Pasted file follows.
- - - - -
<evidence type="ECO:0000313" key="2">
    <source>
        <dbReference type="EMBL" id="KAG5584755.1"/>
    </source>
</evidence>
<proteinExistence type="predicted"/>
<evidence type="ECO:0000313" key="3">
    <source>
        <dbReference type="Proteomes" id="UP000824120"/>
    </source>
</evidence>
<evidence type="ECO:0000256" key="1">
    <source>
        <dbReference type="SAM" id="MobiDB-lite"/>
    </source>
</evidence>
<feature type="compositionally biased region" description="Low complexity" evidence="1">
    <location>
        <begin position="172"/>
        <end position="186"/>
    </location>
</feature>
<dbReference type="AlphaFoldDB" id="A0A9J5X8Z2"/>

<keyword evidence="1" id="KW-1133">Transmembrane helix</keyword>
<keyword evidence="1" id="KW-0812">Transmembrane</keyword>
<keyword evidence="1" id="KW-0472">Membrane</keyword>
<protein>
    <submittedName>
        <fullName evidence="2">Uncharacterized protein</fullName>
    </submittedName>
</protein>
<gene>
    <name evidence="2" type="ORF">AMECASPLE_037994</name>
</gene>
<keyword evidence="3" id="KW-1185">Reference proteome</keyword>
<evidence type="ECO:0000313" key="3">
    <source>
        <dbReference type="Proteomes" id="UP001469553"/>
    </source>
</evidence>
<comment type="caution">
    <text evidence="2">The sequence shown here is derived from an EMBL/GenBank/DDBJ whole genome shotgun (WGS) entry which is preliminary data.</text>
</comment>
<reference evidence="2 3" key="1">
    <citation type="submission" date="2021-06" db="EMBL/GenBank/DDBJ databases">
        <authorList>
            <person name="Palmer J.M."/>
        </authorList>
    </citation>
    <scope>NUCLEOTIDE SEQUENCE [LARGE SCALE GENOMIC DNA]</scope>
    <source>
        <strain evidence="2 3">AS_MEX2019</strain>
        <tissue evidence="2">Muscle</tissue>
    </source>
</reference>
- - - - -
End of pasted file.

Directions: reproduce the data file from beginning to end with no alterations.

<evidence type="ECO:0000313" key="2">
    <source>
        <dbReference type="EMBL" id="KAG5584755.1"/>
    </source>
</evidence>
<proteinExistence type="predicted"/>
<evidence type="ECO:0000313" key="3">
    <source>
        <dbReference type="Proteomes" id="UP000824120"/>
    </source>
</evidence>
<evidence type="ECO:0000256" key="1">
    <source>
        <dbReference type="SAM" id="MobiDB-lite"/>
    </source>
</evidence>
<feature type="compositionally biased region" description="Low complexity" evidence="1">
    <location>
        <begin position="172"/>
        <end position="186"/>
    </location>
</feature>
<dbReference type="AlphaFoldDB" id="A0A9J5X8Z2"/>

<keyword evidence="1" id="KW-1133">Transmembrane helix</keyword>
<keyword evidence="1" id="KW-0812">Transmembrane</keyword>
<keyword evidence="1" id="KW-0472">Membrane</keyword>
<protein>
    <submittedName>
        <fullName evidence="2">Uncharacterized protein</fullName>
    </submittedName>
</protein>
<gene>
    <name evidence="2" type="ORF">AMECASPLE_037994</name>
</gene>
<keyword evidence="3" id="KW-1185">Reference proteome</keyword>
<evidence type="ECO:0000313" key="3">
    <source>
        <dbReference type="Proteomes" id="UP001469553"/>
    </source>
</evidence>
<comment type="caution">
    <text evidence="2">The sequence shown here is derived from an EMBL/GenBank/DDBJ whole genome shotgun (WGS) entry which is preliminary data.</text>
</comment>
<reference evidence="2 3" key="1">
    <citation type="submission" date="2021-06" db="EMBL/GenBank/DDBJ databases">
        <authorList>
            <person name="Palmer J.M."/>
        </authorList>
    </citation>
    <scope>NUCLEOTIDE SEQUENCE [LARGE SCALE GENOMIC DNA]</scope>
    <source>
        <strain evidence="2 3">AS_MEX2019</strain>
        <tissue evidence="2">Muscle</tissue>
    </source>
</reference>